Have you ever noticed how the best way to learn is to watch people who are really screwing up?
Call it the Tool Man Phenomenon.
I’ve been reminded recently that if you really want to destroy your chances of success on a project, the best thing you can do is neglect communication.
Specifically in this case, if you want to make a mess of things be sure to rely on email communication with your team for simple one-sentence questions even though they are about 20 steps away from your desk.
Whatever you do, don’t have weekly one-on-ones with your team to discuss their concerns and feedback, talk about status of current work, and future work and milestones that are relevant to them as an individual.
Oh Oh! Be sure to undervalue the importance of team tag-ups too, and when you do have team discussions, be sure to bog it down by making everyone sit through your gathering of status updates (because you didn’t do that in a one-on-one).
When there are activities going on that are related to your team’s work, be sure to not share it, even as an F.Y.I. No, instead you should figure that if you can’t think of how it impacts their work in some direct way, there’s no reason for them to know anything about it.
What other lessons are waiting out there for all of us? Have you witnessed a Tim “The Toolman” Taylor performing some educational magic on what not to do with regards to communication? Do share!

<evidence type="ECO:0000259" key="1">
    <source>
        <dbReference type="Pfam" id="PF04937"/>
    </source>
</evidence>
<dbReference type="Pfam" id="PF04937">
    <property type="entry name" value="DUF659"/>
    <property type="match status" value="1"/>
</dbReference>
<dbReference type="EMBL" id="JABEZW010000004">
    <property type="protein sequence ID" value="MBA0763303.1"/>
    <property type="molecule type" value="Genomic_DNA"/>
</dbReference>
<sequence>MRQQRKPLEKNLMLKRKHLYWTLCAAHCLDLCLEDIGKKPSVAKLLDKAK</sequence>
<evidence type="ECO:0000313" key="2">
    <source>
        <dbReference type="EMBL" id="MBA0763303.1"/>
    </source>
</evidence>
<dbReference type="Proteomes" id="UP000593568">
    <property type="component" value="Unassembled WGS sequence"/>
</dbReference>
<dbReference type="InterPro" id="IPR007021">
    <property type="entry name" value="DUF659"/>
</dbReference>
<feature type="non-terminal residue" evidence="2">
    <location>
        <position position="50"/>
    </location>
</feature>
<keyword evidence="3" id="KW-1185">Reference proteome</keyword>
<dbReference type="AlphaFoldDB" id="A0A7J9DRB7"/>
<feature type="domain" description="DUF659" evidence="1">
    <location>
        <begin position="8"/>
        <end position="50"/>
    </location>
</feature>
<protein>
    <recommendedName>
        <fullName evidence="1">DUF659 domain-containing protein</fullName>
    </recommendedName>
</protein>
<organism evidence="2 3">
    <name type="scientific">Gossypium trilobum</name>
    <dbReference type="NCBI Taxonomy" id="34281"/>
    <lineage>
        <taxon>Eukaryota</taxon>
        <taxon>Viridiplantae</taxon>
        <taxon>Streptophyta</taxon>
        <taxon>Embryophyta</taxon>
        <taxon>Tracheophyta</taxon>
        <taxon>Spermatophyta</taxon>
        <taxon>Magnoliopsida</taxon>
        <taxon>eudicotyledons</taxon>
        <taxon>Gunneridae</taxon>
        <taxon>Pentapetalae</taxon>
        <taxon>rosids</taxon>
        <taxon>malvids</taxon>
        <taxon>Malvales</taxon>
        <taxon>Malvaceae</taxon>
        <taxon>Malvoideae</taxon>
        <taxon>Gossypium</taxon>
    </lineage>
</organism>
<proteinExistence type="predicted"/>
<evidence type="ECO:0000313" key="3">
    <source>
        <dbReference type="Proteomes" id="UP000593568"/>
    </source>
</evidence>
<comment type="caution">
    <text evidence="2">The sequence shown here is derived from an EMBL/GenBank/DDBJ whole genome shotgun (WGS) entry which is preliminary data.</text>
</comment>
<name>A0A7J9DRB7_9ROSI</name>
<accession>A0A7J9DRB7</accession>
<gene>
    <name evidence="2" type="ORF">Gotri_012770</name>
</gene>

Project Management Communication Training From The Tool Man
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I think I’m guilty of number two – definitely relying on email (and chat) a bit too much, especially as a remote team member. I could probably pick up the phone (or convert the Gchat to Gvid) more often…
Me too Andy. I catch myself doing that, in fact I think I already did it once this morning already! Good thing we don’t have to be flawless to try to do better.
More Power! Always look for a software solution instead of actually dealing with people. As long as you have a great Gantt chart and can spend your time making Project Management files, you’ll never have to talk to your staff again.
Very nice Kevin, and so true!
You can spend a lot of time playing around with different power tools, but a whole lot more goes into building something than making sure you have the tool with the most horsepower, especially if you don’t know how to use it for it’s only REAL use – to get the job done.
Andrew, you bring up a great point; is video chat an acceptable communication medium for teleworkers? I believe it’s a better way to communicate than e-mail but still not as good as f2f. Is anybody using it on a regular basis?
I actually like using a screen-sharing tool like WebEx while on the phone (or using VOIP with the tool) – usually we’re talking about something where a visual illustration keeps us on the same page – otherwise we might be looking at different things and get confused.